Common Options : 0.25%, 0.5%, Smart Clock, Disabled
All clock signals have extreme values (spikes) in their waveform that create EMI (Electromagnetic Interference). This EMI interferes with other electronics in the area. There are also claims that it allows electronic eavesdropping of the data being transmitted.
This BIOS feature controls spread spectrum clocking of the motherboard. It usually offers two levels of modulation - 0.25% or 0.5%. The greater the modulation, the greater the reduction of EMI. Therefore, if you need to significantly reduce EMI, a modulation of 0.5% is recommended.
Generally, frequency modulation via this feature should not cause any problems. However, spread spectrum clocking can interfere with the operation of timing-critical devices like clock-sensitive SCSI devices. If you are using such devices, you must disable this feature.
System stability may also be compromised if you are overclocking the motherboard, especially those that have been taken to extremes. Therefore, it is recommended that you disable this feature if you are overclocking the motherboard. Of course, if EMI reduction is still important to you, enable this feature by all means, but you may have to reduce the overclock of the various components to provide a margin of safety.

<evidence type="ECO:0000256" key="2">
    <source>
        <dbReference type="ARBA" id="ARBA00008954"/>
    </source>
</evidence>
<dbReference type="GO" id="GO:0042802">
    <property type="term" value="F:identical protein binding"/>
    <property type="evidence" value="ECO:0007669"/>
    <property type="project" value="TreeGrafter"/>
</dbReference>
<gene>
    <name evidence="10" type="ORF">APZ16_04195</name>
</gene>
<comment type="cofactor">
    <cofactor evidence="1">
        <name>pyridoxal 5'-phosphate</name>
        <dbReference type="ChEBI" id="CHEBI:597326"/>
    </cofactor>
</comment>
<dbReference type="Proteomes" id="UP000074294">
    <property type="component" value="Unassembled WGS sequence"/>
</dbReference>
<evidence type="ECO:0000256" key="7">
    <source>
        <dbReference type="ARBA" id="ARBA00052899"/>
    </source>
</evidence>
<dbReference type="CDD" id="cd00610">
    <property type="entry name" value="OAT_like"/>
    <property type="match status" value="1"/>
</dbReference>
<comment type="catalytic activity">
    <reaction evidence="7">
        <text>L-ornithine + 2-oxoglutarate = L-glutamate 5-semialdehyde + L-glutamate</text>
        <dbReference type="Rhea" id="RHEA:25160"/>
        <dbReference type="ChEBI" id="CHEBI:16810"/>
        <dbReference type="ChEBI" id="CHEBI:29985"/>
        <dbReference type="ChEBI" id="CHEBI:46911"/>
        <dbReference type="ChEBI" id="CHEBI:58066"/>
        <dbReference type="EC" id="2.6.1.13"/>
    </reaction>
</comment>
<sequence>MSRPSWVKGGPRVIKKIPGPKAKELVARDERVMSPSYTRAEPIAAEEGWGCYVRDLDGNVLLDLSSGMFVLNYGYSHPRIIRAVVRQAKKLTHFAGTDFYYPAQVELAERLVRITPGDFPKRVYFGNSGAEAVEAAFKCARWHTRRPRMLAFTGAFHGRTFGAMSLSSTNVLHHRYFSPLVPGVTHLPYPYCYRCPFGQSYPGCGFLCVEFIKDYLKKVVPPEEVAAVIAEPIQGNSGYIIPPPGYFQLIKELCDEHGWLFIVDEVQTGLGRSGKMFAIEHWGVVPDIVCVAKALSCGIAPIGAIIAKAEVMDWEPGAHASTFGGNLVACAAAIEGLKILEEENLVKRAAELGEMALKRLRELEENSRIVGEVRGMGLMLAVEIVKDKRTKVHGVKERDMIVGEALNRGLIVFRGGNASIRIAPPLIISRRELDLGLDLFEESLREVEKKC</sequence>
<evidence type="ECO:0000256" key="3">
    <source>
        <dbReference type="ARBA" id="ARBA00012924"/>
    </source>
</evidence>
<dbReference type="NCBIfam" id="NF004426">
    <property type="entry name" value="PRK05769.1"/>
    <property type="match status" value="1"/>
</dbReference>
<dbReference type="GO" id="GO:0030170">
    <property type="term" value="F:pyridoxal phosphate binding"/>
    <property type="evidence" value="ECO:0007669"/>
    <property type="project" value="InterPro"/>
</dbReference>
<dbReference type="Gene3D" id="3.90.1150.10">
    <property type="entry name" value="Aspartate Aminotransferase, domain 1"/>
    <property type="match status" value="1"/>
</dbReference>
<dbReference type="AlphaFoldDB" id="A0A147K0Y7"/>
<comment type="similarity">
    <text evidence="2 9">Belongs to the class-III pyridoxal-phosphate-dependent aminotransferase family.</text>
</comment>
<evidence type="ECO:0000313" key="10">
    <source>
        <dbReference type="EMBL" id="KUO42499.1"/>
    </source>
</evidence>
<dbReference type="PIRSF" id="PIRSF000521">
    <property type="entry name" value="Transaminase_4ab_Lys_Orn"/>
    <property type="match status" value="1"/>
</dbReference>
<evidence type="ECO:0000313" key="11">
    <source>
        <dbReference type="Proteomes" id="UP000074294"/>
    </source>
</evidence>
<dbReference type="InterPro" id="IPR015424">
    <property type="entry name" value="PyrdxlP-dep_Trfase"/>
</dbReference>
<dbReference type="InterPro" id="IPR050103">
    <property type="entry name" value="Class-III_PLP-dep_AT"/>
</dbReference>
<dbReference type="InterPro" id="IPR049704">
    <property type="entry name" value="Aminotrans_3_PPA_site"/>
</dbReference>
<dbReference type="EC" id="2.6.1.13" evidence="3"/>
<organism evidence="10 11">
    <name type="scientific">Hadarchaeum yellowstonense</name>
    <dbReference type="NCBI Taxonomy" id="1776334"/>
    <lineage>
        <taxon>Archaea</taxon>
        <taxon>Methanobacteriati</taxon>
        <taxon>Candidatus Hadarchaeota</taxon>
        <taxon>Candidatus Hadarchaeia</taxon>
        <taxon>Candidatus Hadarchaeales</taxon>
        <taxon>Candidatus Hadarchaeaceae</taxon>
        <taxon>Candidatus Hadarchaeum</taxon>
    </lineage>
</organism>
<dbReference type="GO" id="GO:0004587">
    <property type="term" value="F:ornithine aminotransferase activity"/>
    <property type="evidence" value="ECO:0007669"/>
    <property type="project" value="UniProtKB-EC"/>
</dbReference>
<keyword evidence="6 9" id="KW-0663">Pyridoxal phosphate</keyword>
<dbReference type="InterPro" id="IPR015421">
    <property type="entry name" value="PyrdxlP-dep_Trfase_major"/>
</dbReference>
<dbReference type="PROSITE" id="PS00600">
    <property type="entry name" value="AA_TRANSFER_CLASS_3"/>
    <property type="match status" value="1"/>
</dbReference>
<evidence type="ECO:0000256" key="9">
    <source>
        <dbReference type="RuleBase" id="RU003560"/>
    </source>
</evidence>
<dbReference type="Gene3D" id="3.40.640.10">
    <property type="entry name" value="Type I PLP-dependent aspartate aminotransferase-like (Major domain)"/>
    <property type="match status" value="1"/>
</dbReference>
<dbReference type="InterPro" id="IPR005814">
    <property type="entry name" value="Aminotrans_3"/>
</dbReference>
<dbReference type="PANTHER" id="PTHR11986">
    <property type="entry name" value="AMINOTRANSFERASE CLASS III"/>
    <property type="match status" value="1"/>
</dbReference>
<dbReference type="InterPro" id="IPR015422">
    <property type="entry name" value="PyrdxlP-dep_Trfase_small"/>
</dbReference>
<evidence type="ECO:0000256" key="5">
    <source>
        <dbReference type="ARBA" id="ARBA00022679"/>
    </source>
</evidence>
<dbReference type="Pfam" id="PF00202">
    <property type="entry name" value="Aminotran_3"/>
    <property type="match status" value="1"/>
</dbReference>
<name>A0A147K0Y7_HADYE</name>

If you are not overclocking the motherboard, the decision to enable or disable this feature is really up to you. If you have electronic devices nearby that are affected by the EMI generated by your motherboard, or have sensitive data that must be safeguarded from electronic eavesdropping, enable this feature. Otherwise, disable it to remove even the slightest possibility of stability issues.
Some BIOSes also offer a Smart Clock option. This works differently from spread spectrum clocking, although it is usually offered as an option under the Spread Spectrum BIOS feature.
Instead of modulating the frequency of clock signals over time, Smart Clock turns off the PCI Express (or AGP), PCI and memory clock signals that are not in use. Therefore, EMI can be reduced without compromising system stability. As a bonus, using Smart Clock also helps reduce power consumption. If the option is available (and you do not sensitive data to protect), try Smart Clock before enabling spread spectrum clocking.
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